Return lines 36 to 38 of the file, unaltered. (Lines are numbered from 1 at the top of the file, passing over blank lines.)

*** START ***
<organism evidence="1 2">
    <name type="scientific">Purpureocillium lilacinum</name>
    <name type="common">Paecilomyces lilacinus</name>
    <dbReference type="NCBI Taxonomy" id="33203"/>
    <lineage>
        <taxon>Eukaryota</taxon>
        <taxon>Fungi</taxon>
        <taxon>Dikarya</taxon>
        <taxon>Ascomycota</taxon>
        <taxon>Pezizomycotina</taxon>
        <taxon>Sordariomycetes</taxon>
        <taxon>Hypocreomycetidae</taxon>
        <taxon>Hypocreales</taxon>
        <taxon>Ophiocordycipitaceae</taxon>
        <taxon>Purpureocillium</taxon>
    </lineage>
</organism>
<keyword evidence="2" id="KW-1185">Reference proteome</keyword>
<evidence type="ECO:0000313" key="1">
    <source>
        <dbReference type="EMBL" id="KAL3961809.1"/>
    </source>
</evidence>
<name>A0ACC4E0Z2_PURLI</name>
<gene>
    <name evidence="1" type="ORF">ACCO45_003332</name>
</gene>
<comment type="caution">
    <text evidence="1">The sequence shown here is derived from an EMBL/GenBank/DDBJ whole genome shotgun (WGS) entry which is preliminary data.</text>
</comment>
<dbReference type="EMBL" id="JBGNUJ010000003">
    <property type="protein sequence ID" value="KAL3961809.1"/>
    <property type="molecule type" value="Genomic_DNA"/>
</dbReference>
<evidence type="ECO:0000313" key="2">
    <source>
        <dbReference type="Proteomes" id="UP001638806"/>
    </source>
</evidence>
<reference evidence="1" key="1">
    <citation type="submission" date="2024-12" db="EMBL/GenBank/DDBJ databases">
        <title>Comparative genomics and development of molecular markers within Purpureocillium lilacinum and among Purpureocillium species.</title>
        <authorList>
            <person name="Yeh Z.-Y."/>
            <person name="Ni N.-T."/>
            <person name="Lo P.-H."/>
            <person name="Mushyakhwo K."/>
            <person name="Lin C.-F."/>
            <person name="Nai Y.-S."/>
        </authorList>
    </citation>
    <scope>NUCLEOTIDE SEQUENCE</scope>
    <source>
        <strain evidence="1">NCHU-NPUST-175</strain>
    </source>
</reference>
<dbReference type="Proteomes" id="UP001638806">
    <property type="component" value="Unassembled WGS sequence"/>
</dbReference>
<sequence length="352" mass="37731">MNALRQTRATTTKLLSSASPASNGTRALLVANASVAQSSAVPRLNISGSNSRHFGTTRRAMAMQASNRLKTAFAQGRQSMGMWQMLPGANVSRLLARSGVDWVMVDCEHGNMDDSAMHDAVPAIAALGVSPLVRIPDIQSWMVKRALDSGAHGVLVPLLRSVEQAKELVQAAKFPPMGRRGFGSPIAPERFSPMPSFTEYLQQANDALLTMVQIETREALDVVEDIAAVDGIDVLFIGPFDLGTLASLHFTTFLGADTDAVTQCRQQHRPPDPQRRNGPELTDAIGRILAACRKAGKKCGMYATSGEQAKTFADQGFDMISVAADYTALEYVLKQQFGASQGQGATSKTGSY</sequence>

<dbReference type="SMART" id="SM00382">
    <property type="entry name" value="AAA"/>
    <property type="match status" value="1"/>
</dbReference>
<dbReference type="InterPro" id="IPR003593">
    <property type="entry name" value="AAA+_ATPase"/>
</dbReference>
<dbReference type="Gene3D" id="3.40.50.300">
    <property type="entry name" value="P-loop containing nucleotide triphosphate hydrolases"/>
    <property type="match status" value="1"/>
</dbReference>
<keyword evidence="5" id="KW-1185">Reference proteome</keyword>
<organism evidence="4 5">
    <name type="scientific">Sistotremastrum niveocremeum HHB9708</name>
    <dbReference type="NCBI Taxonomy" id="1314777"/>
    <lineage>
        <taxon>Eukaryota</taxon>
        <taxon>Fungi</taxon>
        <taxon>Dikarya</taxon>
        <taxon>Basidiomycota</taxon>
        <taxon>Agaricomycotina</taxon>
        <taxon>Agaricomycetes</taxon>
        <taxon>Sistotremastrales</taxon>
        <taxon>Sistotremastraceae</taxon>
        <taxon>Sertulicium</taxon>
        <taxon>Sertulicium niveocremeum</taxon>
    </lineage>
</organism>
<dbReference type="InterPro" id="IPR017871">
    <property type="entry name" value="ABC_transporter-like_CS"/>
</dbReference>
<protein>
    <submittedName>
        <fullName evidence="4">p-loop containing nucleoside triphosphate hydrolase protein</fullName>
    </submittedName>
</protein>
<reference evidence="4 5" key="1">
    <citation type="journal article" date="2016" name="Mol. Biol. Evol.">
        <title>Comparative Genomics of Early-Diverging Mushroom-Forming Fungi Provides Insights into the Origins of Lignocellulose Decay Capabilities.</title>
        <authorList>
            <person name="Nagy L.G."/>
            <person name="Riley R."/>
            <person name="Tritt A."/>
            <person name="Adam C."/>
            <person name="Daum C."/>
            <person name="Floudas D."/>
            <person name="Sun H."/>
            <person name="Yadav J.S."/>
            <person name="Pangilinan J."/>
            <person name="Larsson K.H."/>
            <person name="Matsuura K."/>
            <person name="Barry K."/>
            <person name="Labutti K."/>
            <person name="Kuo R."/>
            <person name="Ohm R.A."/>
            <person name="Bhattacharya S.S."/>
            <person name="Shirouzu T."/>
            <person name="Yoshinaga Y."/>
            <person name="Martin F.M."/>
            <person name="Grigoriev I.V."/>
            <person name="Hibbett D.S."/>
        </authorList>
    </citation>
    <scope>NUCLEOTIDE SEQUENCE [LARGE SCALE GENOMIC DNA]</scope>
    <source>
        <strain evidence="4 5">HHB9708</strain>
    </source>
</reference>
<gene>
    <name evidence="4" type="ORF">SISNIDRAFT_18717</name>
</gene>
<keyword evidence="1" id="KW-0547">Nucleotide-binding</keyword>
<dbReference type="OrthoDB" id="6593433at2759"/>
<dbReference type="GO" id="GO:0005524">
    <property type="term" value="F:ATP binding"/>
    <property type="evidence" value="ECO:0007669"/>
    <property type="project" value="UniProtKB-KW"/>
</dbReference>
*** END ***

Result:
    <source>
        <dbReference type="Proteomes" id="UP001638806"/>
    </source>